Pete Wilson on Desire, Idols and Empty Promises

The author of 'Plan B' talks about his new book and what it really means to have 'the good life'.

BY: Jennifer E. Jones

 

Your first book, Plan B: What Do You Do When God Doesn't Show Up the Way You Thought He Would, was received very well. What did you think about it?

It was really humbling. I don’t know what I expected when I wrote the book, but I didn’t expect such an overwhelming response. I think it was a reminder for me how everybody needs healing. Everybody has a shattered dream. Everybody has disappointment and discouragement, and I think I knew that going into writing Plan B, but the response from people reinforced it.

What’s great about this book Empty Promises, is that it’s about another universal issue of wanting and figuring out which things you should be chasing and which things are not going to deliver. You compare empty promises with idols. A lot of people immediately think of idols as some golden and wooden statue that people worship.

I was in India a couple of years ago, and we were at this temple. An extremely long line of women were buying these red, ribbon streams from these priests. Then they would tie them on this big dead tree. I remember asking what are they doing and [it’s] a fertility tree. They buy this holy string, tie it on the tree, say their prayers, and they believe this god of fertility –  this dead tree –  is going to up their chances of having a child. I remember getting on the van and thinking that’s so silly. Who would ever buy into that? And then I thought, as ridiculous at that sounds, it is equally as ridiculous for me to think if I make a little more money next year than this year that somehow I’m going to be happier or that if I move up a position at work that I’m finally going to feel like I’m alive or that I have some kind of value. I started to realize that idolatry in our culture primarily is what we set our hearts on to bring us satisfaction and fulfillment and they never really do, ever.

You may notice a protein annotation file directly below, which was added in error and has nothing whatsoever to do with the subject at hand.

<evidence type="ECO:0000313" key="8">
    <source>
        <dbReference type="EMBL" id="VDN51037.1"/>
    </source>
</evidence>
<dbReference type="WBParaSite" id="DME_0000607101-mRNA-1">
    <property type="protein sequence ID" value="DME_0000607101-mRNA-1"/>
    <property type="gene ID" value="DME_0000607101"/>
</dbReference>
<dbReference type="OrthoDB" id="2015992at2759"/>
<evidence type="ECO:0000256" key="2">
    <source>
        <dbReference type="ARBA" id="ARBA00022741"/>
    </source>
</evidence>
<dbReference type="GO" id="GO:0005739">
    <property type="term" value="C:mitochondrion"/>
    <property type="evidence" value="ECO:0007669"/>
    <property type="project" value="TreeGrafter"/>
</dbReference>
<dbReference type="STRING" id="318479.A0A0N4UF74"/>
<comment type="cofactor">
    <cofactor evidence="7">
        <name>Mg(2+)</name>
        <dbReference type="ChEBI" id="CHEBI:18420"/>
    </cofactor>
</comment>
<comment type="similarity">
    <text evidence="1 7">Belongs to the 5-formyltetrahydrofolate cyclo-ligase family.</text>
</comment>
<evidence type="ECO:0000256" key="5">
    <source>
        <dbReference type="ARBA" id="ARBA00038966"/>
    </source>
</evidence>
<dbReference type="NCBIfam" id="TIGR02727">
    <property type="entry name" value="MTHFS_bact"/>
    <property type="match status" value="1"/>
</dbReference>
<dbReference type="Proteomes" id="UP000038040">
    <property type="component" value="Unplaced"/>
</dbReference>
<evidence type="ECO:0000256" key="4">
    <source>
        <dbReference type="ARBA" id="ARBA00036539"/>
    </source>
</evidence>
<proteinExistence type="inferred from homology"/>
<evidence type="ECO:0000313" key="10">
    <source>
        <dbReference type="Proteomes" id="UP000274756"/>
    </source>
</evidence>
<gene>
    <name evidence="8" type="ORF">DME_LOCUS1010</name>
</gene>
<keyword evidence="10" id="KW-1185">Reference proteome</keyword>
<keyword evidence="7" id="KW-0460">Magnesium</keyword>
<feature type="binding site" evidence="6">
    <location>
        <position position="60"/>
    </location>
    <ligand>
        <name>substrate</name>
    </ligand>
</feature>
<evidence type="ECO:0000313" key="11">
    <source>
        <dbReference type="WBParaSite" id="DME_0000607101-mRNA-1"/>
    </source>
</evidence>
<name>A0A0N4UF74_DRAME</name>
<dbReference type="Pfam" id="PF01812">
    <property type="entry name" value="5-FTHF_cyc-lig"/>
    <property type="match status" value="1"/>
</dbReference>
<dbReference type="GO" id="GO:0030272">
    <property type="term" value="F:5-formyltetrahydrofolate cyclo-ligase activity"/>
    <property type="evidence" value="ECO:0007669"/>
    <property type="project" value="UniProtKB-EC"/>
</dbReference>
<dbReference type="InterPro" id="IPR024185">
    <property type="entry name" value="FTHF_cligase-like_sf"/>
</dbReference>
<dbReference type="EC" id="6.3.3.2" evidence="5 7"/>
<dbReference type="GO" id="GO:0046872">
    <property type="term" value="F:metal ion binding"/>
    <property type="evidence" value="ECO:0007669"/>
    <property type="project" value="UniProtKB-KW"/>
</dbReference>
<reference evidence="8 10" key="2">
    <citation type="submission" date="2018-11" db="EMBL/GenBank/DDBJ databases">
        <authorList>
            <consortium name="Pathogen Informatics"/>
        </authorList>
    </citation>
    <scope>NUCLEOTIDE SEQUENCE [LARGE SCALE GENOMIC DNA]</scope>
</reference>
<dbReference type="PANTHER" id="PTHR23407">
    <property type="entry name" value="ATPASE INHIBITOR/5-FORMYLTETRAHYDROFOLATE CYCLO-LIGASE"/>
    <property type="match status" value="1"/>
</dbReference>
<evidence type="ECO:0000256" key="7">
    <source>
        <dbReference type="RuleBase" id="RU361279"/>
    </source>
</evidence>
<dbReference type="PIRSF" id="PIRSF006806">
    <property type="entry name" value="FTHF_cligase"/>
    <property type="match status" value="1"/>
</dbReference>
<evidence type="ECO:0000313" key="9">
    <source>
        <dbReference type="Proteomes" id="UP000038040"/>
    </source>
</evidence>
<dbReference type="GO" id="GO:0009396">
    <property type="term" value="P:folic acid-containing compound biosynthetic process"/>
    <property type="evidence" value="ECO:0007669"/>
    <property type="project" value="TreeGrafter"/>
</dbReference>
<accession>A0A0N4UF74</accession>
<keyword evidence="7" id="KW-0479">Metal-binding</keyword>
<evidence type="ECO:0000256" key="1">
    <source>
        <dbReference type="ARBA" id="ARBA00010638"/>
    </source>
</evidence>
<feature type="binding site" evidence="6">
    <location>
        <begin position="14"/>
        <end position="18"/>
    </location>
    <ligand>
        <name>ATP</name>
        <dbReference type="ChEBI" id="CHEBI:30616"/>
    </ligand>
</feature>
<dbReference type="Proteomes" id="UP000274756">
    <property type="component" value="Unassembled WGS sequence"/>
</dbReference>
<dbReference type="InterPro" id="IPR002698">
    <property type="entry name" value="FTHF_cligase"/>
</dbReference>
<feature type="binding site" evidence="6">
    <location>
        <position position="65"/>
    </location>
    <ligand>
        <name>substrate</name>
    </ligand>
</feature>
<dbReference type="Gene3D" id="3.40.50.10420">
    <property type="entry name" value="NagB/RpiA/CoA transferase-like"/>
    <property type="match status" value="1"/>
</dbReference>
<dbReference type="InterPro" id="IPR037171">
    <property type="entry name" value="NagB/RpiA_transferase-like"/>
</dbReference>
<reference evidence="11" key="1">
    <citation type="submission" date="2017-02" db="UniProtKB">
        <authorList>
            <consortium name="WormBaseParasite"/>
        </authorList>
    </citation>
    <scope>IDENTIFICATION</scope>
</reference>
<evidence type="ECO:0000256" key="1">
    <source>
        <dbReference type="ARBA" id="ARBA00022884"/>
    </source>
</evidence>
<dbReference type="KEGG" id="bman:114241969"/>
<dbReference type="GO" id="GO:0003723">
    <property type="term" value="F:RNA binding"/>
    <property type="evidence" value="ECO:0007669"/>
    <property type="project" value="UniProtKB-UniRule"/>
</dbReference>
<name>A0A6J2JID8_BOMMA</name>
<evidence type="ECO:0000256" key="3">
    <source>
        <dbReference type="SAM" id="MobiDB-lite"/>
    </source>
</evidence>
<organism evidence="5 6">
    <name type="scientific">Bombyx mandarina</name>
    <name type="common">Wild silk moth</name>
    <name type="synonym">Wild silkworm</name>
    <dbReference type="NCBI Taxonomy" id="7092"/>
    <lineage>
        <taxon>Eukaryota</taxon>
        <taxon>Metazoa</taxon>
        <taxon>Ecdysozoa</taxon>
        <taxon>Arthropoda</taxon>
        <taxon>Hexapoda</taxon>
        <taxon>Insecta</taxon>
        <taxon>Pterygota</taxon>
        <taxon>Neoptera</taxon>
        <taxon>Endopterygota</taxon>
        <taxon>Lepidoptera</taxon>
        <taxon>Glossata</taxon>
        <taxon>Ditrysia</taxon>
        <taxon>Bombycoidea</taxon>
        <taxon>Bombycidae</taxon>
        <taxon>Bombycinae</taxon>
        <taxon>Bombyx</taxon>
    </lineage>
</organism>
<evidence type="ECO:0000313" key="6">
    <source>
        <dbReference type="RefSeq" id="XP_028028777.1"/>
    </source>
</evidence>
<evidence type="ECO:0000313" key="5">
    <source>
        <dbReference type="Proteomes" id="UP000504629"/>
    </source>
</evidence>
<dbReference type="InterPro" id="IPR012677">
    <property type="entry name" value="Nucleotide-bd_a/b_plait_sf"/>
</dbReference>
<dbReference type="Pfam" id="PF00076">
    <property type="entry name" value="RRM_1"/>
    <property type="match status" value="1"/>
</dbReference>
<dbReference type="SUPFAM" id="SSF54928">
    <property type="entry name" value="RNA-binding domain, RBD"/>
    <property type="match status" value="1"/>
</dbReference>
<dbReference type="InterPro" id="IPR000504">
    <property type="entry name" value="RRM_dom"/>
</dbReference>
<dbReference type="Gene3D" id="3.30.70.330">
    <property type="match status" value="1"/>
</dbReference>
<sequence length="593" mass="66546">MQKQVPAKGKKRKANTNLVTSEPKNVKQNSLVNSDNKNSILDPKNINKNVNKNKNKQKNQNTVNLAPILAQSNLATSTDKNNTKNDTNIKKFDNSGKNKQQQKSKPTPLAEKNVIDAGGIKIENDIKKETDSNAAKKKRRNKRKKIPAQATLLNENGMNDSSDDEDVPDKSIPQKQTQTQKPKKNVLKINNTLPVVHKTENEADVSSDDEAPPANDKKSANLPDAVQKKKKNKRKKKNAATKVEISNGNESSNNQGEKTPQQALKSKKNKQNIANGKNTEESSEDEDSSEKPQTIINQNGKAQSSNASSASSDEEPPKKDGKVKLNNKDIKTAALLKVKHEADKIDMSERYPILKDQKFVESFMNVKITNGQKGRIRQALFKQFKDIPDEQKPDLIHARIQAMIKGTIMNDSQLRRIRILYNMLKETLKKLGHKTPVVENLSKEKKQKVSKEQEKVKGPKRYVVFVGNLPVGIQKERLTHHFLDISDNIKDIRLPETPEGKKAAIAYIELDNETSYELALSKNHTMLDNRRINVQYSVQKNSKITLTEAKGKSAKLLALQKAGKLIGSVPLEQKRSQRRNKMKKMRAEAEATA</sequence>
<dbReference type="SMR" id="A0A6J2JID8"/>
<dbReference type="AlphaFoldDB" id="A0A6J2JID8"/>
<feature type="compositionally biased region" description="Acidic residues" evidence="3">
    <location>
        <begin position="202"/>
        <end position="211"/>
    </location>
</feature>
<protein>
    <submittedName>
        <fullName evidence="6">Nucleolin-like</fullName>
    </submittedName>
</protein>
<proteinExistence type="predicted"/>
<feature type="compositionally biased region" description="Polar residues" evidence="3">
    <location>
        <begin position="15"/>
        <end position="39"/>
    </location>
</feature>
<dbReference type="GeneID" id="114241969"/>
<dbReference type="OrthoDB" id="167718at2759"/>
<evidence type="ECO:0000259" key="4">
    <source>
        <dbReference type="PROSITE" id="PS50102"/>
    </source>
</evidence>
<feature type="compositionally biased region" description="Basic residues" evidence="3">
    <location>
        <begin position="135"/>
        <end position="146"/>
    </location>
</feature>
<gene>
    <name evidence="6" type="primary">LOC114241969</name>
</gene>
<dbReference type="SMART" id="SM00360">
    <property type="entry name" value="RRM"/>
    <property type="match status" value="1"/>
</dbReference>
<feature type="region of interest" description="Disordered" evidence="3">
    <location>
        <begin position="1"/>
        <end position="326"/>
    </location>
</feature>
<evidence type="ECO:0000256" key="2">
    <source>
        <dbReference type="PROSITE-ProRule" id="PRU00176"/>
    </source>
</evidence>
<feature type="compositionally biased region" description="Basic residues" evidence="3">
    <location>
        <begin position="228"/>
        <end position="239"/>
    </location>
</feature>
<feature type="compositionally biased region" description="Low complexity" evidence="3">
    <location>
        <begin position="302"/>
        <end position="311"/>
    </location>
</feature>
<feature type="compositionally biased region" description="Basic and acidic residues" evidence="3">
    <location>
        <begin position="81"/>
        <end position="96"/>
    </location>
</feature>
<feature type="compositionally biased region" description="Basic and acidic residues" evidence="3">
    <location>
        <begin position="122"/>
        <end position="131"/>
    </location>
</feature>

What do you say to the fact that we as human beings are naturally creatures of wanting?

We are. In our hearts we are wired to worship something. We’re all wired to make something ultimate in our life, so that’s part of what I tried to get to with the book. All the longings you have in your life are God-given longings.  I kind of dreamed of this day where we all begin to realize that God placed these longings in us ultimately to draw us closer to Him, because everything else in this world is going to leave you empty and  wanting more.  It’s only in Him and through Him that we really begin to find the satisfaction, the acceptance, and the forgiveness that our heart is really longing for.

Continued on page 2: Are you addicted to other people's approval? »

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